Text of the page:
May 23, 2016 Last Updated 8:04 am

Traditional media sites are worth paying for – no, really they are – seriously, right?

With the wide use among quality news sites of content services delivering stories designed to attract clicks, it becomes that much harder to justify paywalls and ad blockers

The phrase “incremental revenue” is not some invention of the current generation of publishers, it has a long, long history.

Back in my newspaper days, incremental revenue meant special sections. Lots of them.

There was the section for the start of the baseball season where Tommy Lasorda came to give an inspirational speech that had us all charging out of the auditorium ready to sell ads (it didn’t work, the LA Times crushed us as usual). The Dodgers even brought in one of their peanut vendors to through bags of nuts to the assembled staff (I always thought it strange that those bags of peanuts were about the only bonus anyone us ever got working for Hearst).

Special sections meant a new reason to visit potential advertisers that generally said ‘No’ to us. It worked, otherwise we wouldn’t have published so many of them. There would be the section for Cinco de Mayo, or the Nisei Week Japanese Festival. There were special home improvement sections, and even the death and dying section, perfect for selling funeral homes (I don’t think I ever even tried to sell an ad into that one).

One of the last special sections I was ever involved with was a ‘Baby of the Year’ section that my staff forced on me. I had come back from a classified advertising manager meeting in Calgary (Banff, actually, really nice) and told the staff of some of the ideas other CAMs had – and mentioned a Baby of the Year section someone had published. I mentioned it as a joke, what a silly idea, right? The staff loved it.

Readers bought $25 ads for their babies, or grand kids, sent in a photm and received a small ad in the paper and a ‘Times Baby of the Year’ t-shirt for the kid.

After the section ran the entire readership area was filled with toddlers being paraded about town with ‘Times Baby of the Year’ t-shirts on. My competitor at the MediaNews Group paper called me and told me his boss was giving him grief about it.

The incremental revenue barely covered our costs, but the marketing value was enormous.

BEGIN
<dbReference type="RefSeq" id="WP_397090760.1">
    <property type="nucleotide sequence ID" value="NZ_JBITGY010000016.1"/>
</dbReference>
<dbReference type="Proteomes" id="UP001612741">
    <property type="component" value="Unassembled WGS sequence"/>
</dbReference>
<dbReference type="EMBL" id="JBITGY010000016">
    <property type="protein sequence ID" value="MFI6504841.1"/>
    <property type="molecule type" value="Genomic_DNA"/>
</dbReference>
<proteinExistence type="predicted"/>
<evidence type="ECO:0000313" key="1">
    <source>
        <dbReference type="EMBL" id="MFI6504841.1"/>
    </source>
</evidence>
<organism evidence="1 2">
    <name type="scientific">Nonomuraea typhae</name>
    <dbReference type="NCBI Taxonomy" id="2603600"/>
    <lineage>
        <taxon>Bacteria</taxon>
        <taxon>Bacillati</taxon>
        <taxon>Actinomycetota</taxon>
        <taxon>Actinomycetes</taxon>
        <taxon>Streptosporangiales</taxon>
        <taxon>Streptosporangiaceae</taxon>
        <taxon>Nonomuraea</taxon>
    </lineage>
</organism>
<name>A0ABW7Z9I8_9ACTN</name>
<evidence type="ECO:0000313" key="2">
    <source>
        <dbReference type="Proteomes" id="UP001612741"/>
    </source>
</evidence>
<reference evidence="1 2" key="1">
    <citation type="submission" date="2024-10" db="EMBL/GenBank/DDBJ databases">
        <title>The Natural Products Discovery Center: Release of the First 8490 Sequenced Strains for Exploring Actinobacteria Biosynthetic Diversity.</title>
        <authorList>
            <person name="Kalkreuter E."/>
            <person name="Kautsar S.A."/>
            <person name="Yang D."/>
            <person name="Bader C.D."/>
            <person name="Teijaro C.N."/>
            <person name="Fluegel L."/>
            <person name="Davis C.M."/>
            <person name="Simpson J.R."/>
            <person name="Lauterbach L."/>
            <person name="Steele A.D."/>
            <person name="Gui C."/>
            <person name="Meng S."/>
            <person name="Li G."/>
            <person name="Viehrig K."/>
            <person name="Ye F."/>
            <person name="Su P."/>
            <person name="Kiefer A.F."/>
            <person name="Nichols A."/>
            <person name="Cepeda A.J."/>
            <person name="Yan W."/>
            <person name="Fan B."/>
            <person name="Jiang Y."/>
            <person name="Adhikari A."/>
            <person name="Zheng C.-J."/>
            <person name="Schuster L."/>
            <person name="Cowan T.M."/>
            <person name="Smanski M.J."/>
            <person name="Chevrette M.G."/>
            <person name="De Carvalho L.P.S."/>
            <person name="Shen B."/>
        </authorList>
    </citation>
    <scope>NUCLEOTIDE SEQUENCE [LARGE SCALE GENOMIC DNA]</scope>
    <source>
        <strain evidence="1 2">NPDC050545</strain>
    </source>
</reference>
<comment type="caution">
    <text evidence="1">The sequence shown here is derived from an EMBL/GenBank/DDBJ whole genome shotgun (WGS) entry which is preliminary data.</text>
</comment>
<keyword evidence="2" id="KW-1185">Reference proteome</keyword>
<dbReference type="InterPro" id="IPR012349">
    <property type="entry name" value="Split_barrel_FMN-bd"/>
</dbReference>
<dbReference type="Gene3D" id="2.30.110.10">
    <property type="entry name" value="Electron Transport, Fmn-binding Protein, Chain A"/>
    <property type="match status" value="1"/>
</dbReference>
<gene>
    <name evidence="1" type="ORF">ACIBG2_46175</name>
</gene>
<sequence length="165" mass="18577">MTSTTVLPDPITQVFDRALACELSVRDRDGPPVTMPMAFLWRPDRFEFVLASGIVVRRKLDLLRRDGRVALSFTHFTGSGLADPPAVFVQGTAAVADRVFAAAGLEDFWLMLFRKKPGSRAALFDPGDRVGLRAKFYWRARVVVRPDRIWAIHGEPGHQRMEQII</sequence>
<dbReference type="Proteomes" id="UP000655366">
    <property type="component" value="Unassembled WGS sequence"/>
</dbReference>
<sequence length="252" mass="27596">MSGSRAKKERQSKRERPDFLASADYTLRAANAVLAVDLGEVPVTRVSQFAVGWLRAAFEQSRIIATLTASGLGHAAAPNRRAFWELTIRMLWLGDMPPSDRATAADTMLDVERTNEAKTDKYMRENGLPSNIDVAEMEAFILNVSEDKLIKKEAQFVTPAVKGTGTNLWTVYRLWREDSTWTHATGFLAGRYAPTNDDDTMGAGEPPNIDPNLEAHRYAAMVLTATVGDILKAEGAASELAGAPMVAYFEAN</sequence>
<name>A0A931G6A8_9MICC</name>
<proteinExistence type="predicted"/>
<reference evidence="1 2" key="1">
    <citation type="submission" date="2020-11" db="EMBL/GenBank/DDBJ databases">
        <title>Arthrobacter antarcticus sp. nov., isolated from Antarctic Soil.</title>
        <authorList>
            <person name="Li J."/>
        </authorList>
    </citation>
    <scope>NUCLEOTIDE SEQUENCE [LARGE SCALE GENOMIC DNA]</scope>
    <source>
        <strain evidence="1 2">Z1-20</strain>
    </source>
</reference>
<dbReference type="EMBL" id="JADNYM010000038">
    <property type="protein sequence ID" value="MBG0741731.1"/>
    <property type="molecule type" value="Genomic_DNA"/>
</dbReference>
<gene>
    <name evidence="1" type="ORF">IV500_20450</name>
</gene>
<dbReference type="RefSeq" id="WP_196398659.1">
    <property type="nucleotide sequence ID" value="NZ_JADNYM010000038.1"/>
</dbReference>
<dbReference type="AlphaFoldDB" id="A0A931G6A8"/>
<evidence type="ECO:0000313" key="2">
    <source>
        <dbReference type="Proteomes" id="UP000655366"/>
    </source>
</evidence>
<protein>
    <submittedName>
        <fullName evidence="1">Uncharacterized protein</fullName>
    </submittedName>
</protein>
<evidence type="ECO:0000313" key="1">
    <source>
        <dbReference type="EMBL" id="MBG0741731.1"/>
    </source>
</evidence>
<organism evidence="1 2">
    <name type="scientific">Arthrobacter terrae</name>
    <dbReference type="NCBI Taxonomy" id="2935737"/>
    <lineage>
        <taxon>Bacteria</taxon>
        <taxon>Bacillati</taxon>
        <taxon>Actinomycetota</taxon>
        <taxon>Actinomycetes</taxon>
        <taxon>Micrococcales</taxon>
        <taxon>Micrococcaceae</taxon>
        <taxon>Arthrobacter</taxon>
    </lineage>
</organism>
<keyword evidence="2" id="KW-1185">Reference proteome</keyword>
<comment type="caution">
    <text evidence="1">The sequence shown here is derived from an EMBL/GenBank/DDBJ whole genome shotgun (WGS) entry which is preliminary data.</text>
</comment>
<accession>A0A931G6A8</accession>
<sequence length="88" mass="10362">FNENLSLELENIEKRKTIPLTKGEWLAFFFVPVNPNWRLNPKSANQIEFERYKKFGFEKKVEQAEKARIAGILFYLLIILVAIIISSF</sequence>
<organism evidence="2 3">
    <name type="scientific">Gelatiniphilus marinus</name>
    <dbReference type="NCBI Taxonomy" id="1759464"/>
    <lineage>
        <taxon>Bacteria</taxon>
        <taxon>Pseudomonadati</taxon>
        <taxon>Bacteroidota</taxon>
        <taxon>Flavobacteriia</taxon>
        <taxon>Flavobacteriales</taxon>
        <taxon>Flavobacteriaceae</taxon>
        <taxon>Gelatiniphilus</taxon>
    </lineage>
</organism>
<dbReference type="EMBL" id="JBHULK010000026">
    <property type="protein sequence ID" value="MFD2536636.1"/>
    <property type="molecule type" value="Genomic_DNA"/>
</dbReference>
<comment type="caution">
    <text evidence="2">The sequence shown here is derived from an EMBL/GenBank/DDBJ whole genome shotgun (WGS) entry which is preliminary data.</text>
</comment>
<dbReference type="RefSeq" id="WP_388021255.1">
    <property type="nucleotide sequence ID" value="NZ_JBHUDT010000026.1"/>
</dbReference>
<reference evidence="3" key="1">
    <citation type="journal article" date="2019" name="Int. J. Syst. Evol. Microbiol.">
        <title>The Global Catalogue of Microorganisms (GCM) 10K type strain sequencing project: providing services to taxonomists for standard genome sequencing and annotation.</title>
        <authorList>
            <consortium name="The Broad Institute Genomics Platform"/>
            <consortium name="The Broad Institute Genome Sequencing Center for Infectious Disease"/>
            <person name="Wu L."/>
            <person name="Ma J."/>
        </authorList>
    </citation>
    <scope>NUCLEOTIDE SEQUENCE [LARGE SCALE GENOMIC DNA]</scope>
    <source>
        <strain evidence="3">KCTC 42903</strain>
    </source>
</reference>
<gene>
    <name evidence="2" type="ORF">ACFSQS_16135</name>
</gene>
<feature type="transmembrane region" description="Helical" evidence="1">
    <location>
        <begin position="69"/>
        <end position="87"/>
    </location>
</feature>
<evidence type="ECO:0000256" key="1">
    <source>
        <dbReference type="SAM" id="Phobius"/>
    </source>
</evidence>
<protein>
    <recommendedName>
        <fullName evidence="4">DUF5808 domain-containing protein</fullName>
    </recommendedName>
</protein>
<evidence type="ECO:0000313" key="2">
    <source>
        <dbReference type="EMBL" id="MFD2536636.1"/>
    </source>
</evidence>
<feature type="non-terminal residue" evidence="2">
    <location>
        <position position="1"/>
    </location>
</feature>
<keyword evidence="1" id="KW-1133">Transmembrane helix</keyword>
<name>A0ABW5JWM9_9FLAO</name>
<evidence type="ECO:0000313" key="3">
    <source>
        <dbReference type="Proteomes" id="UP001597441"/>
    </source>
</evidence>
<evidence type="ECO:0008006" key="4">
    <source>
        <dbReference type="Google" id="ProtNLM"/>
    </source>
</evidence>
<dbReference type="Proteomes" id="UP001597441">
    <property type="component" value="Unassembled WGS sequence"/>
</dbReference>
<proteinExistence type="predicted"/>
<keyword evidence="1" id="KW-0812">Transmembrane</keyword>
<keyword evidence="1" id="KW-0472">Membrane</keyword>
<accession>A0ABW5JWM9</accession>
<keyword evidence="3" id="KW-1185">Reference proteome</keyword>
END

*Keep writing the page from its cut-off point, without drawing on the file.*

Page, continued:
There are lots of reasons for, and ways to drive, incremental revenue. Most made a lot of sense, and readers actually like them.

Today, how do media firms drive incremental digital revenue? Often by signing up with Outbrain or Taboola.

Everyone seemingly uses these firms (except TNM, I guess).


The concept with these services is simple, and involves publishers in two possible ways. Publishers sign up with the service hoping their content gets used, or they dedicate ad space on their site for these stories to appear and get paid when readers click (on purpose or by mistake) on the stories.

Some publishers are on both ends of the scheme. For it to work for them, they need to produce stupid stories with clickbait headlines. Let’s not pretend the stories aren’t stupid, they are, but readers click on them. I sadly admit I have been guilty of clicking on more than one of these stories (which is why these companies really have an argument for their continued existence). For those who don’t participate by submitting their content, they run the ads, which (as seen above) show three to six stories – readers click on the stories and are driven off the website – but at least a click is registered and the publisher gets paid incremental revenue.

Since just everyone from The Boston Globe to The Huffington Post, from Talking Points Memo to Breitbart uses the services to try drive a few incremental dollars, what is the difference between these sites? Which sites are quality news sites and which are…well, something else?